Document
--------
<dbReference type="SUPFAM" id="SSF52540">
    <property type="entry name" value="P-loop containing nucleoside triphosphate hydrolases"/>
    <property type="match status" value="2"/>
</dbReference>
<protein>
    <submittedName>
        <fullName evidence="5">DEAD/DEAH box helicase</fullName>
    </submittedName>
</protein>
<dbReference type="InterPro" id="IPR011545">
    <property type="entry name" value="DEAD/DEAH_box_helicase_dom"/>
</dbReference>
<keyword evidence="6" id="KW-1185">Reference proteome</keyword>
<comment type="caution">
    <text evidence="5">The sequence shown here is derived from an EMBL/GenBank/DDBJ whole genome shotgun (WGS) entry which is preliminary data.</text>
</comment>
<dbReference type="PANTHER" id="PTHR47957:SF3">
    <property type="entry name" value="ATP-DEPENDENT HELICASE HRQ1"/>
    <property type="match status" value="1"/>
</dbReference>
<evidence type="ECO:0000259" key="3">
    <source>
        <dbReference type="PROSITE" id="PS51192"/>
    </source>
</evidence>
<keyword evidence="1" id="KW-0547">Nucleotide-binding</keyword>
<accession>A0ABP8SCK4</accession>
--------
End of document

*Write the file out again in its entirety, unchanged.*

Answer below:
<dbReference type="SUPFAM" id="SSF52540">
    <property type="entry name" value="P-loop containing nucleoside triphosphate hydrolases"/>
    <property type="match status" value="2"/>
</dbReference>
<protein>
    <submittedName>
        <fullName evidence="5">DEAD/DEAH box helicase</fullName>
    </submittedName>
</protein>
<dbReference type="InterPro" id="IPR011545">
    <property type="entry name" value="DEAD/DEAH_box_helicase_dom"/>
</dbReference>
<keyword evidence="6" id="KW-1185">Reference proteome</keyword>
<comment type="caution">
    <text evidence="5">The sequence shown here is derived from an EMBL/GenBank/DDBJ whole genome shotgun (WGS) entry which is preliminary data.</text>
</comment>
<dbReference type="PANTHER" id="PTHR47957:SF3">
    <property type="entry name" value="ATP-DEPENDENT HELICASE HRQ1"/>
    <property type="match status" value="1"/>
</dbReference>
<evidence type="ECO:0000259" key="3">
    <source>
        <dbReference type="PROSITE" id="PS51192"/>
    </source>
</evidence>
<keyword evidence="1" id="KW-0547">Nucleotide-binding</keyword>
<accession>A0ABP8SCK4</accession>